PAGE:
What is the Audiolingualism approach to language teaching?
Audiolingualism can be defined as a teaching method that originated from the behaviorist theory and focused on language learning as mere habit formation because behaviorists and supporters of Audiolingualism viewed language learning as habit formation.
The Audiolingualism Approach is a teaching method that emphasizes listening comprehension, pronunciation, and speaking skills. It was developed in the 1940s by American linguist Charles C. Fries at Stanford University.
Audio lingual Method Activities, Techniques Principles, and Characteristics
in Audio Lingual Method, Dialogues, and drills form the basis of learning. Dialogues were used for repetition and memorization; correct pronunciation, stress, rhythm, and intonation are emphasized.
Furthermore, one of the results of treating learning as behavior was that meaning was excluded from consideration, especially during the early stages.
Because the focus was on forming a habit, it really wasn’t important for a foreign language learner to know what they were saying, just that it was being said correctly.
In the beginning stages of learning via Audiolingualism, the focus was on oral language. Written language wasn’t introduced until more advanced learning stages because it was thought to interfere with habit formation.
Also, error prevention and error correction were heavily emphasized.
Following operant conditioning from behavioral psychology, correct responses should receive positive reinforcement, and negative responses received negative reinforcement, thereby encouraging the desired behavior.
Audiolingualism peaked in 1960 when it was widely used in classrooms across the US to teach foreign languages and the teaching of English as a second language.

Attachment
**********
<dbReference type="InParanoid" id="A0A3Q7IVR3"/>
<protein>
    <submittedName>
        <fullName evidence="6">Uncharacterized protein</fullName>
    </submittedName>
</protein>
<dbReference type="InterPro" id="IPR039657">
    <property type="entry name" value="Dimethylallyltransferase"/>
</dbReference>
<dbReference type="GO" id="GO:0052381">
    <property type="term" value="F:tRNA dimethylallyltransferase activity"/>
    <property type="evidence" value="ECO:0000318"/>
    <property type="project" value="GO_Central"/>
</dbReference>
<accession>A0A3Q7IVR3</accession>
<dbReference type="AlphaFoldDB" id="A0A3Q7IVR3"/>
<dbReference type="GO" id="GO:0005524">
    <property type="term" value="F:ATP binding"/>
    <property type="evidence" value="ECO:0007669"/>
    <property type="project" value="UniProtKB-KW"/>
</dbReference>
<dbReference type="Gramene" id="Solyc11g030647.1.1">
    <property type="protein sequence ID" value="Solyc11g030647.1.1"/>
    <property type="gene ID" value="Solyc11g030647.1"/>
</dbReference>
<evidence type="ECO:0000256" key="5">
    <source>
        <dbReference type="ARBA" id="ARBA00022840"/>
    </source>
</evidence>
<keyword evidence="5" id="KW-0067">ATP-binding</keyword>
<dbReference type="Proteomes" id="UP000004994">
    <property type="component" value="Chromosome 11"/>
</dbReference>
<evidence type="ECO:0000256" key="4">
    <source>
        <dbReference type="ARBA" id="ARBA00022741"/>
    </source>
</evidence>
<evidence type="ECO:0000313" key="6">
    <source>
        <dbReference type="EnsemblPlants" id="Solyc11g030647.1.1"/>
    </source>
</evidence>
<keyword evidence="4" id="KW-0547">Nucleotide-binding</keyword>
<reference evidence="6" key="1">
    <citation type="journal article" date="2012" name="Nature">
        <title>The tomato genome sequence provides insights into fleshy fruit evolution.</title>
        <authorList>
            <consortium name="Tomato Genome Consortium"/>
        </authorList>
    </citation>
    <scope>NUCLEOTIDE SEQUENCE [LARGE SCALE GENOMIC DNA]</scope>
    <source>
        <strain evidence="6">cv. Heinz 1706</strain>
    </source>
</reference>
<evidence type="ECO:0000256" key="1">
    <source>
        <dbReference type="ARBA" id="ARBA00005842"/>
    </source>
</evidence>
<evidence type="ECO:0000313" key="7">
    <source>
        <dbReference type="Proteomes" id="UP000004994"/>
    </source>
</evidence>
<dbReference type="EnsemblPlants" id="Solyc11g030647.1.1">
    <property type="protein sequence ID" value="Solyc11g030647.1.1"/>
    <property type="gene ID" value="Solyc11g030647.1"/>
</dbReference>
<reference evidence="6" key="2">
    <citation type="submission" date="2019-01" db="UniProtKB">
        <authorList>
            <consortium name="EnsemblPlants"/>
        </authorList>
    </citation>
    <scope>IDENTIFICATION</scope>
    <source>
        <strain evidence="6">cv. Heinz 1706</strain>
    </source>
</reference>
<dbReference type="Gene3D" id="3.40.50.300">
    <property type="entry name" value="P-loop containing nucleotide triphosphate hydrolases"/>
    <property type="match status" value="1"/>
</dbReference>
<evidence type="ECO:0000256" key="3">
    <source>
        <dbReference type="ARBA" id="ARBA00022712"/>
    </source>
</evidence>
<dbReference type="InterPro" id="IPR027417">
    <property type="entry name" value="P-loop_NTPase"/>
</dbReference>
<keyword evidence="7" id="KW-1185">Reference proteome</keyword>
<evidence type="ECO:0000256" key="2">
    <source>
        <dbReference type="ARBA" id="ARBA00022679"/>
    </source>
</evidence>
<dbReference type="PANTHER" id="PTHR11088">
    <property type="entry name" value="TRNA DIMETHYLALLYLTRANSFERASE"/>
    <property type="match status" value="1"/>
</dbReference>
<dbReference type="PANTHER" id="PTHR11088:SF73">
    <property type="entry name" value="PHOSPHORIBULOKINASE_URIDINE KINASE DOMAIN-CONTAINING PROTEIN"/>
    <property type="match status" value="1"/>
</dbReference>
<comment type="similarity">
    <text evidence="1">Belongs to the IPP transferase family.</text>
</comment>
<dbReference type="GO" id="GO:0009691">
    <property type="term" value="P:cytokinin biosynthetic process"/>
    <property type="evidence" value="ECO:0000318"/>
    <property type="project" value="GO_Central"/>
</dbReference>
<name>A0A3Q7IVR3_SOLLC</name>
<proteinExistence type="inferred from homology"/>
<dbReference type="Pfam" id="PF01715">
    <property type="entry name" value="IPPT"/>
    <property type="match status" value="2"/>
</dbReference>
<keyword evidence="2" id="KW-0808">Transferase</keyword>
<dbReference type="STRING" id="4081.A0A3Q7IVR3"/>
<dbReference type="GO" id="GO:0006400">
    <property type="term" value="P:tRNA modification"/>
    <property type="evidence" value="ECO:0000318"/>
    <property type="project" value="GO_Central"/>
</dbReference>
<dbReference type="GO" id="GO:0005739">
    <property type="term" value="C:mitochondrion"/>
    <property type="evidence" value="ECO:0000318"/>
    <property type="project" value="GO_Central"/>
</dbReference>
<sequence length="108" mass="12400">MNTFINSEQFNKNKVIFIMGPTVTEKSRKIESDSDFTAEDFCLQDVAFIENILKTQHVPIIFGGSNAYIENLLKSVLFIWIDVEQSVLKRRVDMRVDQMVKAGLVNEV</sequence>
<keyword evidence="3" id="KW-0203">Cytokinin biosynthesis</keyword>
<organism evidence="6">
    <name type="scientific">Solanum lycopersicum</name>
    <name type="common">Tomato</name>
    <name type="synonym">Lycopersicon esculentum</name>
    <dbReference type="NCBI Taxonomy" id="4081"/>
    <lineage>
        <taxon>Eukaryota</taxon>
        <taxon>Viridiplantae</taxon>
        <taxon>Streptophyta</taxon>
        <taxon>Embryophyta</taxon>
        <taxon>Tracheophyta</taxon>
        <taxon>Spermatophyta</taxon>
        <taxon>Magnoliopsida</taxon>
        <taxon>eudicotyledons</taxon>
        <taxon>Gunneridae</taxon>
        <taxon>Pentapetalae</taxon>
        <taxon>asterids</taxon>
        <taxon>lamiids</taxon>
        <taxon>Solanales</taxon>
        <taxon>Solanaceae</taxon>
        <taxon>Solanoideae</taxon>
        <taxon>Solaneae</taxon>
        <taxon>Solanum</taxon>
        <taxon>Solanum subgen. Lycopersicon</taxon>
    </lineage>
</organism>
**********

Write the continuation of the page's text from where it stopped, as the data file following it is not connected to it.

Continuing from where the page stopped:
But the popularity of the theory didn’t last for long. Results fell short of expectations, and students could not transfer skills to real communication outside the classroom.
Plus, many students found the drilling memorization and repetition to be, quite frankly, boring.
Also, in late 1960, the linguistic theory began to take a different direction. Part of the reason for this is MIT linguist Noam Chomsky’s rejection of the behaviorist theory of language learning. ‘Language is not a habit structure,’ Chomsky said.
Ordinary linguistic behavior characteristically involves innovation, the formation of new sentences and patterns following rules of great abstract nous and intricacy.
Chomsky argued that much of human language use is not imitative behavior. Instead, it’s created from underlying knowledge of abstract rules.
Even though the use of the Audio Lingual Method has declined drastically since the sixties, the basic premise of the behavior’s theory continues to influence many teachers, thinking about how his second language is learned.
In fact, even if he didn’t go to school back in the fifties and sixties, you can probably still remember some teaching strategies that your classroom teacher might have used, like dialogue, repetition, and drilling, that can be traced back to the behaviorist theory.
Advantages and Disadvantages of Audio lingual method
Advantages of Audio lingual method
- The audio-lingual method is the most effective way to learn a new language.
- It’s easier to remember words when they are spoken aloud.
- The audio-lingual method can be used in any setting, including at home or while driving.
- Audio lingual methods use repetition and comprehension exercises to help learners master vocabulary.
- The audio-lingual method is a technique used to learn languages by listening and repeating what you hear.
- It can be done anywhere, anytime, with any device.
- You don’t need language skills in the target language to start learning it with this method.
Audiolingualism Criticism / Disadvantages and Weaknesses
- The audiolingual approach has been criticized for not being systematic enough to teach grammar rules or vocabulary words.
- Critics also say it does not promote reading and writing skills.
- The Audiolingual Approach is not a comprehensive approach to language teaching.
- Audiolingualism does not take into account the needs of individual students.
- Audiolingualism assumes that all learners are at the same level in their second language acquisition process.
In conclusion, language learning further behaviorists is a matter of conditioning through imitation reinforcement and habit formation.
And although this theory has its shortcomings, it has some merits as well and still influences the teaching of second languages in some ways, though certainly not to the extent that it did when it was first introduced.